31. 31. Brockenbrough–Braunwald–Morrow sign AO = Descending aorta; LV = Left ventricle; After the third QRS complex, the ventricle has more time to fill. Since there is more time to fill, the left ventricle will have more volume at the end of diastole (increased preload). Due to the Frank–Starling law of the heart, the contraction of the left ventricle (and pressure generated by the left ventricle) will be greater on the subsequent beat (beat #4 in this picture). Because of the dynamic nature of the outflow obstruction in HCM, the obstruction increases more than the left ventricular pressure increase. This increase causes a fall in the aortic pressure as the left ventricular pressure rises (seen as the yellow shaded area in the picture).
    32. 32. History • SAM was reported in late 1960’s with Hypertrophic Cardiomyopathy (HCM) – Thought to be specific for this entity – Associated with LVOT obstruction • Later both the findings were proven wrong – SAM is present in 30-60% of HCM – HCM with SAM: only 25-50% have LVOT obstruction – SAM can be present in absence of HCM
    33. 33. Hemodynamic consequences • Diastolic dysfunction • Prolongation of systolic ejection • Reduction in stroke volume • Disrupts MV functioning → MR • Microvascular dysfunction • Intolerant to tachyarrythmias
    34. 34. Medical Treatment • Negative ionotropes – Decrease LV ejection acceleration ↓ Decrease hydrodynamic force on mitral valve ↓ Decreased feedback loop β-blockers Disopyramide Verapamil
    35. 35. Medical Treatment • Start with β-blockers : – prolonging diastole → prolongs filling time. But doesn’t decrease LVOT gradient. • Verapamil: causes vasodilation. Verapamil
    36. 36. Medical Treatment • Disopyramide: Disopyramide – use in combination with β-blockers. – Reduces gradient and prolongs exercise time • Side effects – Anticholinergic side effects (BPH) – Can accelerate AV conduction ( hence always used with beta blockers) – Prolongs QT interval (stop if QTc increases by > 25%) • Avoid with amiodarone/ sotalol etc.
    37. 37. Things to avoid • Use diuretics with extreme caution !!! – Reduce preload → increase obstruction • Hemodynamics can be compromised by vasodilators – – – – ACEI ARBs Nitrates Nifedipine • Positive inotropes – Digoxin
    38. 38. Non-Surgical Treatment • DDD pacing with short AV delay – Reduced LVOT gradient by 50% – Not much difference in exercise capacity – Can use in elderly or who have contraindication to surgery. – Can use more negatively ionotropic medications since they are now protected against bradycardia.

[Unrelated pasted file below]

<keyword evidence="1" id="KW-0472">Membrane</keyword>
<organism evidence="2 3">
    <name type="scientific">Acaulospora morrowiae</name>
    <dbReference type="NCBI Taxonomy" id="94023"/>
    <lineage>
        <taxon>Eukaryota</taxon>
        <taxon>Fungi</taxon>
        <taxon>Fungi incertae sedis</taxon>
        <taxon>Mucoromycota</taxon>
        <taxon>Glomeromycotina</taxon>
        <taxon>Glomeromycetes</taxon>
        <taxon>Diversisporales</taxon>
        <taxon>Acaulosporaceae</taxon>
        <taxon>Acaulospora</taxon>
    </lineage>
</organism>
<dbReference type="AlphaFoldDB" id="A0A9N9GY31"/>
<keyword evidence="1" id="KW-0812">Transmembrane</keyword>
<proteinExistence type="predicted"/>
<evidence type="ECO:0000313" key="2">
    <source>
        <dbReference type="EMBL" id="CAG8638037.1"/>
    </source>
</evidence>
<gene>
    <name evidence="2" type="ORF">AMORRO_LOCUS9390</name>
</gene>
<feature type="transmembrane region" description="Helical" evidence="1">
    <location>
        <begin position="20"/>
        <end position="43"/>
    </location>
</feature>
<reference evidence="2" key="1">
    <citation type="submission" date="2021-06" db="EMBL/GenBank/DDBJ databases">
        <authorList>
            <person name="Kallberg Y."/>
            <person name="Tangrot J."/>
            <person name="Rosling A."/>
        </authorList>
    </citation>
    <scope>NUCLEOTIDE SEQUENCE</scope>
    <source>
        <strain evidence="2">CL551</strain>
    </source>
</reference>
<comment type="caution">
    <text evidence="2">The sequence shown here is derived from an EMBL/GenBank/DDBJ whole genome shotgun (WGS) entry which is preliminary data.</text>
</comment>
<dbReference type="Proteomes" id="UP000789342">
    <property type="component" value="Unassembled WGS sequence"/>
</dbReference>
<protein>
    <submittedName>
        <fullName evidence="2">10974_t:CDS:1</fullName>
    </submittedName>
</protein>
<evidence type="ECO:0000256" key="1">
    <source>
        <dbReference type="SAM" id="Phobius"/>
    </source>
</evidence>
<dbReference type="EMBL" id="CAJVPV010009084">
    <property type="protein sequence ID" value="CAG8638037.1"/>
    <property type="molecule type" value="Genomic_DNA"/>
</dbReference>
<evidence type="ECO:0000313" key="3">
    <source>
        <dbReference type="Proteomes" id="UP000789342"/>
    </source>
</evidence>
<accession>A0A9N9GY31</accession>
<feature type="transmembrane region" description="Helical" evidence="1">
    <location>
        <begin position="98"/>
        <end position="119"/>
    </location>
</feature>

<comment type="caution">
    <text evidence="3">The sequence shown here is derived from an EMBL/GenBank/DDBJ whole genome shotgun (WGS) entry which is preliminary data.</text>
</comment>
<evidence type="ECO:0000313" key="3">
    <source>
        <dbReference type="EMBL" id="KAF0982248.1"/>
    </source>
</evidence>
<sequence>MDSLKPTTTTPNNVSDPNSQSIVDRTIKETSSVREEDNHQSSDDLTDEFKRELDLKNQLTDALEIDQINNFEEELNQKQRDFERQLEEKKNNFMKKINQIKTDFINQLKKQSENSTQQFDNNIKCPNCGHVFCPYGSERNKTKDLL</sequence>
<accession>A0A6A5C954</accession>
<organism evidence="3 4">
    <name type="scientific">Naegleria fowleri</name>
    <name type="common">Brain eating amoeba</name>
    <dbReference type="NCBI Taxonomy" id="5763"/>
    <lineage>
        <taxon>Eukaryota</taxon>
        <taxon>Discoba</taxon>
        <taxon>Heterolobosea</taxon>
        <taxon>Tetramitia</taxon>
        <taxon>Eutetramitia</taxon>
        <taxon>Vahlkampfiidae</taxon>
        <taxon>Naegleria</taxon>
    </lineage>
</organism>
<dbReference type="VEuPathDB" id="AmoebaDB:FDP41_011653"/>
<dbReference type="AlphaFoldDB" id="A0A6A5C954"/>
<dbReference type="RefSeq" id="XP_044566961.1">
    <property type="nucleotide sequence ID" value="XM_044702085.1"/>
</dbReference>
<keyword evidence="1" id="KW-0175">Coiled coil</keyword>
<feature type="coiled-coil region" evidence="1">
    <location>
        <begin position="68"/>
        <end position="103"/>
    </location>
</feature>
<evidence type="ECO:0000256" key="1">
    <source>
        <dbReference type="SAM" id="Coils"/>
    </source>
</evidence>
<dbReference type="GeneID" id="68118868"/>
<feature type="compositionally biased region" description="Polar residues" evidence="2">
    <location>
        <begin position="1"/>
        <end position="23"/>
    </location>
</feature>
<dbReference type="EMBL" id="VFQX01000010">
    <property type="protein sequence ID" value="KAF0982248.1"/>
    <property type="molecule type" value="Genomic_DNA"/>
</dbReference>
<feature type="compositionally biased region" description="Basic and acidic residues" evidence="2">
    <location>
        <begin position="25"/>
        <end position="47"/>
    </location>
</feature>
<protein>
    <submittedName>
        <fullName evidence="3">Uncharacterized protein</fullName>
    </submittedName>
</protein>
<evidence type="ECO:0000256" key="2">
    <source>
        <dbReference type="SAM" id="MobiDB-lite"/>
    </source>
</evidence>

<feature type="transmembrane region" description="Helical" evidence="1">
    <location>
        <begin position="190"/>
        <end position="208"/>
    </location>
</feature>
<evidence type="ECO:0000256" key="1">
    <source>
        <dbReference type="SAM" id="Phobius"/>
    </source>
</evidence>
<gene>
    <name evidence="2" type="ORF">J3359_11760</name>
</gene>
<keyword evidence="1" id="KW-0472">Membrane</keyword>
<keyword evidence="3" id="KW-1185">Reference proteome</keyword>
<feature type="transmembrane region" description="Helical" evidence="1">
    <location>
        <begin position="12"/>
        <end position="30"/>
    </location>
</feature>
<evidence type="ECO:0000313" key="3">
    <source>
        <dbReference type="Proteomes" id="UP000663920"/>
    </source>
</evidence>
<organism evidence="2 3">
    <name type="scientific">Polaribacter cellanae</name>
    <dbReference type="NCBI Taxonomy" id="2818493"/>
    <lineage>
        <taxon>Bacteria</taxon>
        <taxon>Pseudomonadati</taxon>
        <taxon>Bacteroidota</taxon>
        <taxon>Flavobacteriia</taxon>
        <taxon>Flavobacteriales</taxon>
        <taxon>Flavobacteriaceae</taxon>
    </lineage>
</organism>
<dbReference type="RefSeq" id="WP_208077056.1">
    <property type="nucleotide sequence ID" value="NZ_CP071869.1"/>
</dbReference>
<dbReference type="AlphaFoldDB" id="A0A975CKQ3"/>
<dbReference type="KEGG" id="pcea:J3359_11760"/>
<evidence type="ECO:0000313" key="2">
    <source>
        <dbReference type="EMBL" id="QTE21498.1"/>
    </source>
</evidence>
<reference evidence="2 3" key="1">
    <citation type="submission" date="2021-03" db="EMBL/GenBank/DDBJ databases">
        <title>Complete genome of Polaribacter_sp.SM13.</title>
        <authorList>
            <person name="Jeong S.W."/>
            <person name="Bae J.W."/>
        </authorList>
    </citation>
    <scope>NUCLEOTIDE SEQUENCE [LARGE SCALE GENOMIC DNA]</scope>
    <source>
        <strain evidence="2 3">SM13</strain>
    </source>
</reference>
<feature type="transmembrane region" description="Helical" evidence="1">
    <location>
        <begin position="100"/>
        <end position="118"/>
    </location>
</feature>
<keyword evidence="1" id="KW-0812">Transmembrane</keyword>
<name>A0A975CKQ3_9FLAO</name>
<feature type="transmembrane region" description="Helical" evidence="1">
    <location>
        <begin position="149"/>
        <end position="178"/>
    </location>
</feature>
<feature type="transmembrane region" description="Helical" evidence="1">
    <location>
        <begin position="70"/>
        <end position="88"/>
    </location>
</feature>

39. 39. Non-Surgical Treatment • Alcohol ablation of septum – Small balloon catheter is placed into a proximal septal artery – Contrast is injected into the target septal perforator – After occlusion of a septal perforator by a small balloon to prevent back leakage, 1 to 4 mL of absolute alcohol in injected into the distal perforator – Balloon is left inflated for 5 to 10 minutes • 36% reduction in acceleration • Complications – Death in 0% to 4% – LAD dissection – Leakage of alcohol back into the LAD with LAD occlusion and large infarction – Complete heart block in 9% to 38%
    40. 40. Schematic Diagram of Alcohol Septal Ablation
    41. 41. Classical myotomy-myectomy is the ‘gold standard’ therapy for patients with severely symptomatic hypertrophic obstructive cardiomyopathy more than three quarters of all long-term survivors are in functional class I or II (New York Heart Association) and overall survival after 18 years (mean follow up 8.1 years) was 68%, with a linearized mortality rate of 1.9% per patient-year.
    42. 42. Patients with obstructive HCM and mild or no symptoms have only slight excess mortality. However, patients with markedly elevated resting LVOT gradients are at a high risk of heart failure and death. These findings may have important implications for therapy, including the timing of septal reduction therapy
    43. 43. ‘SAM’ in common situations
    44. 44. SAM & HTN • Frequency: 1% to 30% of patients with Frequency LVH from HTN • Maximal SAM occurred at the end of systole with the mitral valve still anteriorly displaced • “Venturi effect” may be more pronounced in this subgroup
    45. 45. SAM & HTN • Implications?? – Vasodilators may increase SAM & LVOT obstruction – Negatively ionotropes have beneficial effects
    46. 46. SAM & Diabetes • In poorly controlled diabetics (HbA1c > 13) – SAM occurred in 65% of diabetics with β-stimulation (10% in controls) – Possibly related to greater LV mass in those who exhibit SAM – May have implications in septic patients on pressors – especially Norepinephrine
    47. 47. SAM & ACS Compensatory hyperkinesis in non-infarcted ventricular segments Reduced systolic diameter of the outflow tract Provides substrate for obstruction SAM
    48. 48. SAM & ACS • Causes new murmur & can be confused with VSD or papillary muscle rupture • Clinical Implications !!! – Inotropes & Vasodilators will WORSEN the shock & increase LVOT obstruction – Control heart rate & decrease hyperadrenergic & hypercontractile state – use BB or Vasoconstrictors ( to increase afterload) – like phenylephrine
    49. 49. Stress Echocardiography • SAM present in 8-35% • Especially Dobutamine stress test* • Mostly caused by mid cavity obstruction but may have SAM & LVOT obstruction • Consensus is that the changes are due to catecholamine effect rather than a physiological response (like exercise) * The Effect of Dobutamine Stress on Left Ventricular Outflow Tract Gradients in Hypertensive Patients. ANGIOLOGY 2004 55: 295
    50. 50. Approximately two-thirds of patients with symptomatic nonobstructive HCM have latent LVOTO. This study suggests that all patients with symptomatic non-obstructive HCM should have exercise stress echocardiography. echocardiography
    51. 51. General anesthesia !! Vasodilator Effect of drugs Peri-operative hypotension Ventricular under-filling Hypovolemia Altered ventricular and papillary muscle geometry + increased ventricular contraction and outflow tract velocity increase drag forces on the mitral valve leaflets SAM
    52. 52. SAM after mitral valve surgery • Up to 5% of mitral valve repair • Mechanism: anterior displacement of the mitral Mechanism coaptation point, shifting the mitral leaflets towards the LVOT • Increased risk if – excess of redundant tissue in the posterior leaflet – ratio of anterior leaflet length to posterior leaflet length of less than 1.3 – Insertion of an annuloplasty ring
    53. 53. SAM after mitral valve surgery • What to do in these cases? – Discontinuation of inotropes. – Give appropriate fluid therapy. • Reassess
    54. 54. SAM: Take home points • SAM of Mitral Valve can be present in conditions other than HOCM with important clinical applications. • Hypovolemia/ Increased adrenergic flow/ Vasodilators can accentuate latent SAM. • ECHO is useful in diagnosis. • Management consists of – – – – Negative inotropes Avoid vasodilators Give fluids Increase Afterload.
    55. 55. Comments & Questions
    56. 56. 00548171